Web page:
Since the introduction of 67Gallium-citrate 30 years ago, nuclear medicine has played an important role in the evaluation of malignant lymphoma. During that time, several radiotracers were evaluated as potential alternatives for the diagnosis of lymphoma, but the introduction of 18F-fluorodeoxyglucose PET (FDG-PET) marked a major turning point. FDG-PET took over most of the role of gallium, and is now an essential tool in the diagnosis of lymphoma. FDG-PET is increasingly being used for assessment of the tumor staging prior to treatment, for evaluating the response to treatment, and for monitoring the early reactions to therapy to predict the final outcome. FDG-PET has been shown to have more accurate diagnostic capability than conventional CT and MRI for distinguishing the tumor necrosis and residual masses frequently seen after therapy in lymphoma patients without any clinical and biochemical manifestation. Malignant lymphoma is the first disease for which FDG-PET was adopted as a tool for response assessment in the international standard criteria. However, lymphoma does not always display a clear high uptake, and there are some pitfalls in assessing the response to therapy. This review will highlight the most important applications of FDG-PET in lymphoma, focusing on the advantages and pitfalls of this imaging, and past and ongoing efforts to standardize the use of FDG-PET, particularly in response to assessment and therapy monitoring.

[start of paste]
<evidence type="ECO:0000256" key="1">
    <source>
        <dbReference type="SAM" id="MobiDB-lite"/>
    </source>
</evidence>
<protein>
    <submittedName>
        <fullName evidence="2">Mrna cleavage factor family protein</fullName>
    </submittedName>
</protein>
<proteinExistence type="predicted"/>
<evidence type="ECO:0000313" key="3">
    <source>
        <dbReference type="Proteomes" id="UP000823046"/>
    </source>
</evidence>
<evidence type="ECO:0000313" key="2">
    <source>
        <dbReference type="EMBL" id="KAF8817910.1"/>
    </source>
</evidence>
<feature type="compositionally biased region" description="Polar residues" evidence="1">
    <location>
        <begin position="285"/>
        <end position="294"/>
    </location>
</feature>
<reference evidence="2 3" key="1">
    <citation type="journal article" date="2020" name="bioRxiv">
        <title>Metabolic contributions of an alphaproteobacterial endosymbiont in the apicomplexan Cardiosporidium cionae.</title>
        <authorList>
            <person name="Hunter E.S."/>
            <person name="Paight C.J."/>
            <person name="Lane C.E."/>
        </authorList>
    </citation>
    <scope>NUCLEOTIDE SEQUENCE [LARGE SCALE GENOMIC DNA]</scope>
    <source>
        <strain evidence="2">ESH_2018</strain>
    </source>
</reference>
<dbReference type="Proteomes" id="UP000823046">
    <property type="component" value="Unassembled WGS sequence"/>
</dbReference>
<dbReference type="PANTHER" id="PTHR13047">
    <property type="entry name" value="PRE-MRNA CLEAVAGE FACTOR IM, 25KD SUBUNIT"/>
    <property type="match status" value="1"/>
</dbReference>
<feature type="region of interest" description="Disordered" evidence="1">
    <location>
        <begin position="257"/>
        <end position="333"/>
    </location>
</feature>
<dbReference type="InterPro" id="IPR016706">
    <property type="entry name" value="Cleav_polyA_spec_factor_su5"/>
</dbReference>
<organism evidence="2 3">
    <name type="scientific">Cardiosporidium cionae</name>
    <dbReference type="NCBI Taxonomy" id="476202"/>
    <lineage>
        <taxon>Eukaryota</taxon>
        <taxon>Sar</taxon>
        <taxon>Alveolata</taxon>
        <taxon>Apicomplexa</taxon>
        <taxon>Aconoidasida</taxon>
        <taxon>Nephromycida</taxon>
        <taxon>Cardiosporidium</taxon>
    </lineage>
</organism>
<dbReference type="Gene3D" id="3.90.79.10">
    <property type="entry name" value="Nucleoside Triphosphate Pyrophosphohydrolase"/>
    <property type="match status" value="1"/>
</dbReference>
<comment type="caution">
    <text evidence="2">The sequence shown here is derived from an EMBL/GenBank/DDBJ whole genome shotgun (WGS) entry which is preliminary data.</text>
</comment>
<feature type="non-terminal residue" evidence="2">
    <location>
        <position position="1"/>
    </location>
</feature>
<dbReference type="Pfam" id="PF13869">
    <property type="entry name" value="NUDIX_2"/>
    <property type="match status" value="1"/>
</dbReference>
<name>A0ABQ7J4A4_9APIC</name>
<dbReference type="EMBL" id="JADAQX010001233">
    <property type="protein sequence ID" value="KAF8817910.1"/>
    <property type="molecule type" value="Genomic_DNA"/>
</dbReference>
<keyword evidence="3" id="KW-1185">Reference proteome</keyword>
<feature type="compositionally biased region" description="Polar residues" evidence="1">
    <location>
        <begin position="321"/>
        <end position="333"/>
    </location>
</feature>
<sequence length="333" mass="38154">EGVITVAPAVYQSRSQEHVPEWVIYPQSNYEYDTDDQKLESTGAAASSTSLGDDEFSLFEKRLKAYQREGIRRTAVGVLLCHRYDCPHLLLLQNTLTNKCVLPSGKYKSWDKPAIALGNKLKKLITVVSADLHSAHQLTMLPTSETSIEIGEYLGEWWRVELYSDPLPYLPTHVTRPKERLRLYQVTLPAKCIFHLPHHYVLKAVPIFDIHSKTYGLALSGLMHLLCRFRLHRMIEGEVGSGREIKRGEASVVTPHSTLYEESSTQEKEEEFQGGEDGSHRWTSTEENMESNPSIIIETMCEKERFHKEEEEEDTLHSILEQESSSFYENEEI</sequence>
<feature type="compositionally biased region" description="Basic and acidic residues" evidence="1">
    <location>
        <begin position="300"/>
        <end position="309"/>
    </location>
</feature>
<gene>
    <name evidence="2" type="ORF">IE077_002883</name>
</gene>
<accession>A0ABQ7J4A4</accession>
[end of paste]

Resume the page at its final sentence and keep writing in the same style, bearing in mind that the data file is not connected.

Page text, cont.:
All Science Journal Classification (ASJC) codes
- Radiology Nuclear Medicine and imaging